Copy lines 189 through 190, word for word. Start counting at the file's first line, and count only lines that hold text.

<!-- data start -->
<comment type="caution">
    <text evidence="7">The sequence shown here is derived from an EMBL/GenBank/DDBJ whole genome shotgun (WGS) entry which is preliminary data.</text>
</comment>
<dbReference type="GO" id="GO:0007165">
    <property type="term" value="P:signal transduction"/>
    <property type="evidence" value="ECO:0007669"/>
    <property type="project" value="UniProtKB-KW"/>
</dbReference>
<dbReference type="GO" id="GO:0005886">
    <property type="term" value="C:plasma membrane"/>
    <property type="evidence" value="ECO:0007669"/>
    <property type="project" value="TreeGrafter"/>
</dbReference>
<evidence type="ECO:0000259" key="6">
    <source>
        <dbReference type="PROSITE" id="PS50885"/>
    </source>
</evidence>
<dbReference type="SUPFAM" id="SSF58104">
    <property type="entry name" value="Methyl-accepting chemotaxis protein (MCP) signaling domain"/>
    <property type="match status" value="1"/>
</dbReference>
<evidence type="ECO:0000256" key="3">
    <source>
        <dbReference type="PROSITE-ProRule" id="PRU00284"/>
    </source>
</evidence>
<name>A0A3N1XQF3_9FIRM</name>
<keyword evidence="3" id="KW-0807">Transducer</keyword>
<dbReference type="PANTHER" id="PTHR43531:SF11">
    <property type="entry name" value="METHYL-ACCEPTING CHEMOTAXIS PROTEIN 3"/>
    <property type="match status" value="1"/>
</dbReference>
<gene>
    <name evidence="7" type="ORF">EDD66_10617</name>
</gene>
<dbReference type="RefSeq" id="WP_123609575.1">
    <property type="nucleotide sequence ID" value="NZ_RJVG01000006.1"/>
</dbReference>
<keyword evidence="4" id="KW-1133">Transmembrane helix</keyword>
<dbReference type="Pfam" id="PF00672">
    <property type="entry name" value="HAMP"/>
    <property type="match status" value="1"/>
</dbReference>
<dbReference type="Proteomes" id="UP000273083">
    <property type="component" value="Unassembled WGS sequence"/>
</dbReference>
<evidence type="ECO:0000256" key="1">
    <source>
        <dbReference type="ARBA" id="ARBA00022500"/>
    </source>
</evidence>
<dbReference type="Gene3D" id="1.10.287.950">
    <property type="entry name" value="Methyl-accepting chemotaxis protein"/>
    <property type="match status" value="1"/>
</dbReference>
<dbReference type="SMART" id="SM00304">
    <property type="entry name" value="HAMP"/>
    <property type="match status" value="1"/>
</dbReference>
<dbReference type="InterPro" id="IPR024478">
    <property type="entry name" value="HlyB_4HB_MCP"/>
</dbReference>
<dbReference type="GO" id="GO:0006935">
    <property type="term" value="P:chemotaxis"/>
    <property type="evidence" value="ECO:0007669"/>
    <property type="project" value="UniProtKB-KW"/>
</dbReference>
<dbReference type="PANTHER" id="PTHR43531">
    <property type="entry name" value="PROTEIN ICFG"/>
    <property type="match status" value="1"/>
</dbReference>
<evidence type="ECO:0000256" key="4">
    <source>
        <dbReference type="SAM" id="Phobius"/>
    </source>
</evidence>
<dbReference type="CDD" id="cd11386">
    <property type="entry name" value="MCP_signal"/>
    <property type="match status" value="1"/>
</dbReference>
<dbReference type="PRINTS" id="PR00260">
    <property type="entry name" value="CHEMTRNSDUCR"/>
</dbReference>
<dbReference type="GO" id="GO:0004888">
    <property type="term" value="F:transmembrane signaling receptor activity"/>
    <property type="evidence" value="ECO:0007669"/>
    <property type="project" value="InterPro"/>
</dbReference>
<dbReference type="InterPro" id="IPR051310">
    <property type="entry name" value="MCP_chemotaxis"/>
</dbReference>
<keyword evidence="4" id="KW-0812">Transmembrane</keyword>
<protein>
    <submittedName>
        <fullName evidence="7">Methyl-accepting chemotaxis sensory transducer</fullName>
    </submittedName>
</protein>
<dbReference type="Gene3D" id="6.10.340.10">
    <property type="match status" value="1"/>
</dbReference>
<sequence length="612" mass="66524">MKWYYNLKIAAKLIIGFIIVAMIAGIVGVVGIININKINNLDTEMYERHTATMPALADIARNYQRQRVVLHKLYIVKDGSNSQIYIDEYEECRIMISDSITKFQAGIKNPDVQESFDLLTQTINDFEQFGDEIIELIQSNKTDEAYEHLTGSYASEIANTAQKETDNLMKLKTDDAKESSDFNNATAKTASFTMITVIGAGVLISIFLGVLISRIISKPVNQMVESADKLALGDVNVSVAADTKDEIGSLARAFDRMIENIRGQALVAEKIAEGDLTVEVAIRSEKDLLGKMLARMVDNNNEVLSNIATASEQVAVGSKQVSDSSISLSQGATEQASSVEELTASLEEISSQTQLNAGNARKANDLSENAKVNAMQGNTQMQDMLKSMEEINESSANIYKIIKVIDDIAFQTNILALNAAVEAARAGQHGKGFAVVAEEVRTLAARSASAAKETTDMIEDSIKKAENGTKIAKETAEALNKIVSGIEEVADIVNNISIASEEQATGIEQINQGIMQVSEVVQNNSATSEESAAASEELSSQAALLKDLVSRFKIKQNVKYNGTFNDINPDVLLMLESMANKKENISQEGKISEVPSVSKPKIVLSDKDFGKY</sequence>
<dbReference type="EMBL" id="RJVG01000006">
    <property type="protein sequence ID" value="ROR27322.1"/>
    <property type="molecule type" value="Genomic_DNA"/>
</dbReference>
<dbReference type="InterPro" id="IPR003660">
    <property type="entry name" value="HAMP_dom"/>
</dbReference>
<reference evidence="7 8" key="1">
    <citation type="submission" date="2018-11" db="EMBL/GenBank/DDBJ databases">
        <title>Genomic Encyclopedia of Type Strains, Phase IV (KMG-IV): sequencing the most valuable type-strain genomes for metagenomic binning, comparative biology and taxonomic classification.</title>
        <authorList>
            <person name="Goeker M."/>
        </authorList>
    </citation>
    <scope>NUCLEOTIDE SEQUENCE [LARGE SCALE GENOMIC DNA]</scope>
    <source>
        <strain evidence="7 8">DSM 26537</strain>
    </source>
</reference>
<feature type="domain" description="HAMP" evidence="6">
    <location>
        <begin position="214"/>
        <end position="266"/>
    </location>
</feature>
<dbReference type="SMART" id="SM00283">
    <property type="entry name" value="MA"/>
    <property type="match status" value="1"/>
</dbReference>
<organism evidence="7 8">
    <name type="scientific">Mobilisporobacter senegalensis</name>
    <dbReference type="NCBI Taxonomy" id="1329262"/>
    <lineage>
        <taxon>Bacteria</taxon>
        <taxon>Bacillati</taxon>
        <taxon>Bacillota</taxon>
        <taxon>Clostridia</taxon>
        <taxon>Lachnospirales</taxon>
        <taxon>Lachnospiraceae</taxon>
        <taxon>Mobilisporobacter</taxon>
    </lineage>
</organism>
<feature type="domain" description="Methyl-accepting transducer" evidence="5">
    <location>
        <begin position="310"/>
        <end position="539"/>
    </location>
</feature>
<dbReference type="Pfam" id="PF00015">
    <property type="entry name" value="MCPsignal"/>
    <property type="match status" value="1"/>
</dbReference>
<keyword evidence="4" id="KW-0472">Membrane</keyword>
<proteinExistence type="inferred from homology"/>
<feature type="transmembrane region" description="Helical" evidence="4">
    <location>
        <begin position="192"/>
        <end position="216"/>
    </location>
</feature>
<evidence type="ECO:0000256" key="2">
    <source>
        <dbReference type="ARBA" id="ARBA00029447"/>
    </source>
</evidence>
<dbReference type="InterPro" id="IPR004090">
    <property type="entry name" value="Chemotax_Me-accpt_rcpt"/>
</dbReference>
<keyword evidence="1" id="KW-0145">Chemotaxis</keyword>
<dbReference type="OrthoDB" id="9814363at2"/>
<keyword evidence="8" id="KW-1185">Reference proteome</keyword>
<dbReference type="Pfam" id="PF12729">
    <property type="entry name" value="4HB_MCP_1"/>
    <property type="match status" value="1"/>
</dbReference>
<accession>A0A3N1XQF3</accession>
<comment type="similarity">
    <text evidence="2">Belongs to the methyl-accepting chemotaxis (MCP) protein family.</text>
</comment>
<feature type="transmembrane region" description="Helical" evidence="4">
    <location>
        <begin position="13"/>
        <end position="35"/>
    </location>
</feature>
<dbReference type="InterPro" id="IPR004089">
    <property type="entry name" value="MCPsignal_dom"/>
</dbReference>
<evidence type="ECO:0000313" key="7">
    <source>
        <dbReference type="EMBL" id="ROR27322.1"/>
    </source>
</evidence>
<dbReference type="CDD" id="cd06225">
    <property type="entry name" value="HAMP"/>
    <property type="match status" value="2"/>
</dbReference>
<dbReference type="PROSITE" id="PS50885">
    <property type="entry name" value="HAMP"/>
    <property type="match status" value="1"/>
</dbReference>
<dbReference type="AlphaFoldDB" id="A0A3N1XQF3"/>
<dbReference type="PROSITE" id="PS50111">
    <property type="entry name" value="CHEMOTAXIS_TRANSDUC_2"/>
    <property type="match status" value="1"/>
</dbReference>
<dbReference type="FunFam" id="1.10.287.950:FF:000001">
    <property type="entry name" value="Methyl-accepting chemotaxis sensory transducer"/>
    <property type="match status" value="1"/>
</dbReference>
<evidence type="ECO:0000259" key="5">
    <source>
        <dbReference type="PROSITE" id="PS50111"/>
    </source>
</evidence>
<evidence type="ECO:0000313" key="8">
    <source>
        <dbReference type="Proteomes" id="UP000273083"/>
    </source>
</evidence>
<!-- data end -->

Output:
    <property type="entry name" value="MCPsignal_dom"/>
</dbReference>